Many people both locally and nationally have wondered why the Grizzlies would take on so much bad money in both Waiters (owed $12.6 million in 2020-21) and Johnson, or rather now Dieng (owed $17.3 million in 2020-21), when it means that they will be operating nearly at the cap for the 2020 offseason and going into next year.
The Grizzlies obviously intended to punt on 2020 free agency because both it is a bad free agent class with no reasonably available options that are truly any better than the players they already have under contract, and the Grizzlies previously had more cap room than they could possibly spend. Essentially, the Grizzlies weren’t going to do anything better with that money, so they might as well give it to Waiters and Johnson/Dieng—if it means also bringing a young player of Winslow’s caliber into the fold.
Secondly, Waiters and Dieng will both be expiring contracts next year (unless Waiters is waived or bought out, which is looking like a real possibility), meaning that they can be valuable trade chips at next year’s deadline when many teams will be looking to create cap space for a tantalizing free agency class in 2021. The Grizzlies could be primed to make a splashy trade with a combination of the valuable first rounds picks they’ve received since this past summer as well as those expiring contracts. Even if they don’t end up getting traded, the Grizzlies will still have newfound cap space to pursue free agents that they actually covet when Dieng and/or Waiters’ contracts come off the books in the summer of 2021.
It also can’t be understated that Gorgui Dieng in particular is a heck of a backup center that is enjoying one of the best seasons of his career. Per 100 possessions, he is averaging 20.5 points, 15.4 rebounds, 3.5 assists, 2.2 steals and 2.5 blocks. He fills an actual need that the Grizzlies have since Brandon Clarke has occasionally struggled with bigger and more physical backup fives, and he will be a clear asset in continuing the team’s short-term success.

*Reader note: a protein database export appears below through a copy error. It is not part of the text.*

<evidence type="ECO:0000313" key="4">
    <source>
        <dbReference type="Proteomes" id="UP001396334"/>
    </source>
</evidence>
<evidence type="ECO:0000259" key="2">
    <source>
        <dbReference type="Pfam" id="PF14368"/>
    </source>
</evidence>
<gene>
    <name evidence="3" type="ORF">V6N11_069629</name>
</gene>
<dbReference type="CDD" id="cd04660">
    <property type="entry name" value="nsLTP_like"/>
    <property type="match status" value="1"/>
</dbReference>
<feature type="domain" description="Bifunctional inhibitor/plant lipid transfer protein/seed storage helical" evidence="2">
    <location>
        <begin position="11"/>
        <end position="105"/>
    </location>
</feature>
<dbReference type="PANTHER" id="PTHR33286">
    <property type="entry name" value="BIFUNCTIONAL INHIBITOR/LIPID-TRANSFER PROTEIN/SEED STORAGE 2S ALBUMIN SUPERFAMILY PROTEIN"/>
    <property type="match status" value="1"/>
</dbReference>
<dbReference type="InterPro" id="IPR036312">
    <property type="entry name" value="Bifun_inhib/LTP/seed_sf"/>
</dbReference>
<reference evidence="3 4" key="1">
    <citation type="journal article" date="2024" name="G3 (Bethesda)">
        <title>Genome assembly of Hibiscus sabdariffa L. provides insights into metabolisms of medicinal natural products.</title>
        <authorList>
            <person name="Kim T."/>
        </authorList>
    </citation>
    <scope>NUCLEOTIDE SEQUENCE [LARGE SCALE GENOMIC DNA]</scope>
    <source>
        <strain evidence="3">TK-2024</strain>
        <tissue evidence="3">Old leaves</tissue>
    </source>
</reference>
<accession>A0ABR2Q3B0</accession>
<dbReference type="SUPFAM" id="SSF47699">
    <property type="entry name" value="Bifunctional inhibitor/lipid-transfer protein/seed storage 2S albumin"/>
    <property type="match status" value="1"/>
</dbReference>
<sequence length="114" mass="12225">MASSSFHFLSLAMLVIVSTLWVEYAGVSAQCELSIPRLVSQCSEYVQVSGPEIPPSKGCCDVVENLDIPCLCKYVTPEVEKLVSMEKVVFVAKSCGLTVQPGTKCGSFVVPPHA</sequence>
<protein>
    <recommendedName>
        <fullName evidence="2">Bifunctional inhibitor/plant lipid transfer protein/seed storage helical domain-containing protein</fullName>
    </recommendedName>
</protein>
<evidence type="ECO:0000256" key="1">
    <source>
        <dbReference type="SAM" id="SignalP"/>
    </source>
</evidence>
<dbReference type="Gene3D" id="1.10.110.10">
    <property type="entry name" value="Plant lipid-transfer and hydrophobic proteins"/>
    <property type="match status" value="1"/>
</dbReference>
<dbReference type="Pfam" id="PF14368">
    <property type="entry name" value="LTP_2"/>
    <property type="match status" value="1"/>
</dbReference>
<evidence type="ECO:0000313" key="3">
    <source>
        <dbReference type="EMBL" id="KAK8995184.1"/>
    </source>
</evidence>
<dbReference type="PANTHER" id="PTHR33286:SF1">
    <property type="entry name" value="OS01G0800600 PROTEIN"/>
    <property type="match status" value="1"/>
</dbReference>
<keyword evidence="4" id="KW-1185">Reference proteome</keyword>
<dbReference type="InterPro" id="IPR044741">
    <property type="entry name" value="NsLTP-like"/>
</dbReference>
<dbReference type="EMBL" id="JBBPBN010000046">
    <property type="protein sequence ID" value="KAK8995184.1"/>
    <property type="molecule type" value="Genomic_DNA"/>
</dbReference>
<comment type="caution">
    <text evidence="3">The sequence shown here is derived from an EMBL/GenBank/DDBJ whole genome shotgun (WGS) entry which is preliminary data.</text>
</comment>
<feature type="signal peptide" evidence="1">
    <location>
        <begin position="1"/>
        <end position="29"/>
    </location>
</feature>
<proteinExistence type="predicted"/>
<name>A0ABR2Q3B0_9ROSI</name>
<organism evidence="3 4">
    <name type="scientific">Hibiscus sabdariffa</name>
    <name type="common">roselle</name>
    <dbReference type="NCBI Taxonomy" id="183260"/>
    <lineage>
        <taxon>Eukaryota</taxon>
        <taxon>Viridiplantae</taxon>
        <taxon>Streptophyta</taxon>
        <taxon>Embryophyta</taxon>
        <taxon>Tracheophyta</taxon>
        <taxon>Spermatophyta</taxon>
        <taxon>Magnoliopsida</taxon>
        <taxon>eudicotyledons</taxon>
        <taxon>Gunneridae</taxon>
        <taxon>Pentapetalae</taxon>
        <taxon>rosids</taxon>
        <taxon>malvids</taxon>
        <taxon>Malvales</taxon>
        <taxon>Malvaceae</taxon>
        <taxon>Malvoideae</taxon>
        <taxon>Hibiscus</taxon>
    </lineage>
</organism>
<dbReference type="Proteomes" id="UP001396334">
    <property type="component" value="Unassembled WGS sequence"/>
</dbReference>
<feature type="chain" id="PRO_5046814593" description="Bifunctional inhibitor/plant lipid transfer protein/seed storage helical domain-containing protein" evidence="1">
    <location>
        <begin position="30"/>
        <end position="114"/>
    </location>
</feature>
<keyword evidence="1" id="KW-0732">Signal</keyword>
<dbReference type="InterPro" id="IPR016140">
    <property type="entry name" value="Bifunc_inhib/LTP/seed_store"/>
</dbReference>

As far as other criticisms are concerned, some are worried that trading Crowder and Hill will disrupt the chemistry of the Grizzlies while also hurting them in their chase for the eight seed.
I will say, this whole sequence absolutely helps the teams chasing Memphis for the 8th-spot.— Hardwood Paroxysm (@HPbasketball) February 6, 2020
To be sure, chemistry shouldn’t be a significant issue since the Grizzlies still have stable veterans in Jonas Valanciunas, Kyle Anderson and even the impossibly young Tyus Jones (how is he just 23?!). As for the playoffs concern, the goals of the Grizzlies front office remain oriented to the big picture rather than just sneaking into the playoffs.
And even if they weren’t, if you really believe that Jae Crowder, who has shot 36% from the field and 29% from three this year, and Solomon Hill, who even in the midst of a very solid year is still Solomon Hill, are extremely vital to the Grizzlies’ success, then I have a bridge to sell you. The Grizzlies are undefeated without Crowder in the lineup in particular this year, and Kyle Anderson should have always been playing more minutes than him anyway. Moving Solomon Hill also creates a real opportunity for an obviously more talented player in Josh Jackson as well.
All in all, the Grizzlies found significant success in their trade with Miami, even as the Heat are now well-positioned with the additions of Iguodala, Crowder and Hill to their roster to truly become title contenders.
The other unrelated deal also allowed the Grizzlies to move Bruno Caboclo, who didn’t appear to have an NBA future if he stayed in Memphis, to Houston for Jordan Bell, a young prospect that has already flashed impressive ability as an athletic rim-runner and rim-protector. Whether he’ll ever become more than that is debatable, but it’s another example of the Grizzlies front office not leaving a single stone unturned when it comes to asset maximization. To be sure, it’s excellence on display.
And those same fans of the Memphis Grizzlies who were so well-acquainted with organizational instability and incompetence are now starting to expect that particular brand of excellence from Zachary Kleiman and the rest of the Grizzlies front office.